And here’s an illustration that shows the setup:
A simple Augmented Reality setup for SketchUp, using an external monitor to show the video output.
Thanks to an Italian outfit called Inglobe Technologies, SketchUp users have been able to ride the AR wave for a while now. They’ve just released version 2 of their AR-media Plugin for Google SketchUp. Three great things about this shiny, happy piece of tech:
- It’s available for both Windows and Mac OSX.
- It’s available in three flavors: Free (Personal Learning Edition), Professional Lite and Professional.
- I was able to use it, which means that it can’t be that hard to figure out.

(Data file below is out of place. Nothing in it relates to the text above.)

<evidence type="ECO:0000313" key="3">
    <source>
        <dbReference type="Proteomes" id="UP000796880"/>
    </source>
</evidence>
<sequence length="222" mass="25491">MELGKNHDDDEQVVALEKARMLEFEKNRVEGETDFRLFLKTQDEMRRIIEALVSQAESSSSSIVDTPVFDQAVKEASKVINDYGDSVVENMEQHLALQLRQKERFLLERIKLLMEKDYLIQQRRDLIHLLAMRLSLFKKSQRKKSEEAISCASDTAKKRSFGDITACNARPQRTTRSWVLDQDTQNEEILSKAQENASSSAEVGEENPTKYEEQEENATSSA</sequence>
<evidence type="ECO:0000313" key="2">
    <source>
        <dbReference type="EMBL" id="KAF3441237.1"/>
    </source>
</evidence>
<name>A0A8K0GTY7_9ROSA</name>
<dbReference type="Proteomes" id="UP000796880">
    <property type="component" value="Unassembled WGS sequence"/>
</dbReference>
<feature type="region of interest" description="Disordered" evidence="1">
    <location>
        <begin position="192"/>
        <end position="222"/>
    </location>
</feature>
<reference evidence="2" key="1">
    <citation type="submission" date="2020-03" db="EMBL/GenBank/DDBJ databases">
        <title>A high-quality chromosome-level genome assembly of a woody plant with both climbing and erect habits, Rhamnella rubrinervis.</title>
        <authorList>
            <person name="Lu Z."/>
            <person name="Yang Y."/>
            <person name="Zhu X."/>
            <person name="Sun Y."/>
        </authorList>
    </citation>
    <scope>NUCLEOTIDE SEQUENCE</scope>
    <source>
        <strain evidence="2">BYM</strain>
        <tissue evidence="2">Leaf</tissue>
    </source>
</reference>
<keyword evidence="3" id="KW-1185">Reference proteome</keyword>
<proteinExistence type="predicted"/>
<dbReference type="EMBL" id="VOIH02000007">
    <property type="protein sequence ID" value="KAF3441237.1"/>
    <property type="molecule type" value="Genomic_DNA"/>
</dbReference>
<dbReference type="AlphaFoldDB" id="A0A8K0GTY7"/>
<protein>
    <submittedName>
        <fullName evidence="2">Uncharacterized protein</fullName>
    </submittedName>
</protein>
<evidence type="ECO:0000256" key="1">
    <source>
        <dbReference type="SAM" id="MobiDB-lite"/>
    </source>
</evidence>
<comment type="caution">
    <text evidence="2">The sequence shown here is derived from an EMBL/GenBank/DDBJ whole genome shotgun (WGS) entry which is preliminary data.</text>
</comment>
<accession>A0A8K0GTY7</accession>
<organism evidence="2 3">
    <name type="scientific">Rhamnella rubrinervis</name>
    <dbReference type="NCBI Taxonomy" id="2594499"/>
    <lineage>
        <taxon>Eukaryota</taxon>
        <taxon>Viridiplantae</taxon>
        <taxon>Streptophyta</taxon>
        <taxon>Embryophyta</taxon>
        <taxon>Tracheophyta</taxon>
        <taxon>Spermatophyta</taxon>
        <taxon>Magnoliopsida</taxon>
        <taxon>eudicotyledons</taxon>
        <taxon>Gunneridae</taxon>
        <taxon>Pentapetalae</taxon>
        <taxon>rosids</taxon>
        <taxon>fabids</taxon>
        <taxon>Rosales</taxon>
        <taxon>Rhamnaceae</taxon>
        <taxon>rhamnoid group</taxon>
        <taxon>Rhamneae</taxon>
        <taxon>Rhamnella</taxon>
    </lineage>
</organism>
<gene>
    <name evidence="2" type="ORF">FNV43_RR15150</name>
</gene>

Start out by grabbing the Quick Start Guide; you’ll find the relevant links about halfway down the plugin’s webpage. Follow Steps 2 and 3 to download and install the software; the free Personal Learning Edition will let you see how everything works without spending any money. After that, achieve instant gratification (my favorite kind) by skipping ahead to Step 6 in the Quick Start Guide: “Creating your first Augmented Reality Scene”.
China is the world’s most populous nation . That much anybody knows. But even if we know a bit more (that the number of Chinese is around 1.32 billion, which is just under 20% of all humans alive today), that figure is still too big to mean much beyond that China is ‘number one’ . This map compares the population of China’s provinces (plus the ‘renegade province’ of Taiwan), autonomous regions and municipalities with those of whole countries, and thus helps shed some light on that issue.